165 years of Climate Change

Here is a full animation of all Hadcrut4.3 monthly spatial anomaly data. In the early years you can see individual ship voyages! Note the strong variations throughout, especially in northern continents during winter months, and try to spot the El Niño events.

The video uses my new colour table which I think is better than the Met Office scheme. Blue is for DT < 0 and red for DT> 0. The table is made using a linear interpolation  over a ± 10 degree range. Anything just below zero looks slightly cool and anything above zero looks slightly warm. For example this is the plot for October 2015 using the new colour scheme.

H4 Temperature anomalies for October 2015 using new temperature colour scale.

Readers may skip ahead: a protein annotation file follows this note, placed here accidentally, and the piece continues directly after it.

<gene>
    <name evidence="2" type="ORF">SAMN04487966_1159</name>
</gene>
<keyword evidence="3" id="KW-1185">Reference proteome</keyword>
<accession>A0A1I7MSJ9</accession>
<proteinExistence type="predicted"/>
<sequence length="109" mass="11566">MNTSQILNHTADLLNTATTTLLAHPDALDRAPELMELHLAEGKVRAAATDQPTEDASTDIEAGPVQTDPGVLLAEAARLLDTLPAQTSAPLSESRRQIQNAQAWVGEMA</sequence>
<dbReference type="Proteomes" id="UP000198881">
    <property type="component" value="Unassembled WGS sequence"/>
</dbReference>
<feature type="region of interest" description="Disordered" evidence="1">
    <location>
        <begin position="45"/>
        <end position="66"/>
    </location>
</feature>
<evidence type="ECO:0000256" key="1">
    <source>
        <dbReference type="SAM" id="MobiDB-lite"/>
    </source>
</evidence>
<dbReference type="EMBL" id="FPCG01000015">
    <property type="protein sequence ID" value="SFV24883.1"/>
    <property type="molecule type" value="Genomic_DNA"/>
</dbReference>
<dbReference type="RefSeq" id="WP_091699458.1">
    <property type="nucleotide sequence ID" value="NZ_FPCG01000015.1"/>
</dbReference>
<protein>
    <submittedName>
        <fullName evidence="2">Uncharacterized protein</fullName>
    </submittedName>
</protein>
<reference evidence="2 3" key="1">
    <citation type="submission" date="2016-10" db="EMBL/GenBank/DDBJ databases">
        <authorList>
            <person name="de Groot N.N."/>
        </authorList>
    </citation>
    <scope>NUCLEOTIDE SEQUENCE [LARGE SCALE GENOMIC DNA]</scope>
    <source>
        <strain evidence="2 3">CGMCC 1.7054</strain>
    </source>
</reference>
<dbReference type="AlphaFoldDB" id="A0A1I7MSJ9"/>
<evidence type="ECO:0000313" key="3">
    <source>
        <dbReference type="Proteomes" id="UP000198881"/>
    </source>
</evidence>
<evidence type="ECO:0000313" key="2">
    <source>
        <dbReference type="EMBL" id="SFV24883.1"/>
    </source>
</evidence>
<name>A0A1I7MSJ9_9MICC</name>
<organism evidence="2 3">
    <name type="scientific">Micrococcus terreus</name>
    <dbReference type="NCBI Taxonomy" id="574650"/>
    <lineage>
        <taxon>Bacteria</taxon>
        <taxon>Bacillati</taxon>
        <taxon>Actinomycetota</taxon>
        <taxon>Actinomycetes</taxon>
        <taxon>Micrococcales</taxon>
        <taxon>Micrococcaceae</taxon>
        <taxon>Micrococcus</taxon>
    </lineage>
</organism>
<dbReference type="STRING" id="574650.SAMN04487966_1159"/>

H4 Temperature anomalies for October 2015 using new temperature colour scale.

In my opinion this better reflects the overall warming pattern last month, compared to the Met Office plot which exaggerates it.

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16 Responses to 165 years of Climate Change

  1. Bryce Payne says:

    A question, a suggestion, a comment.

    Question: Are the anomalies for each month in the animation differences from the overall annual temperature 1961-1990? I assume the anomalies are with respect to average annual temperature 1961-1990 since the seasonal anomalies are so sharp.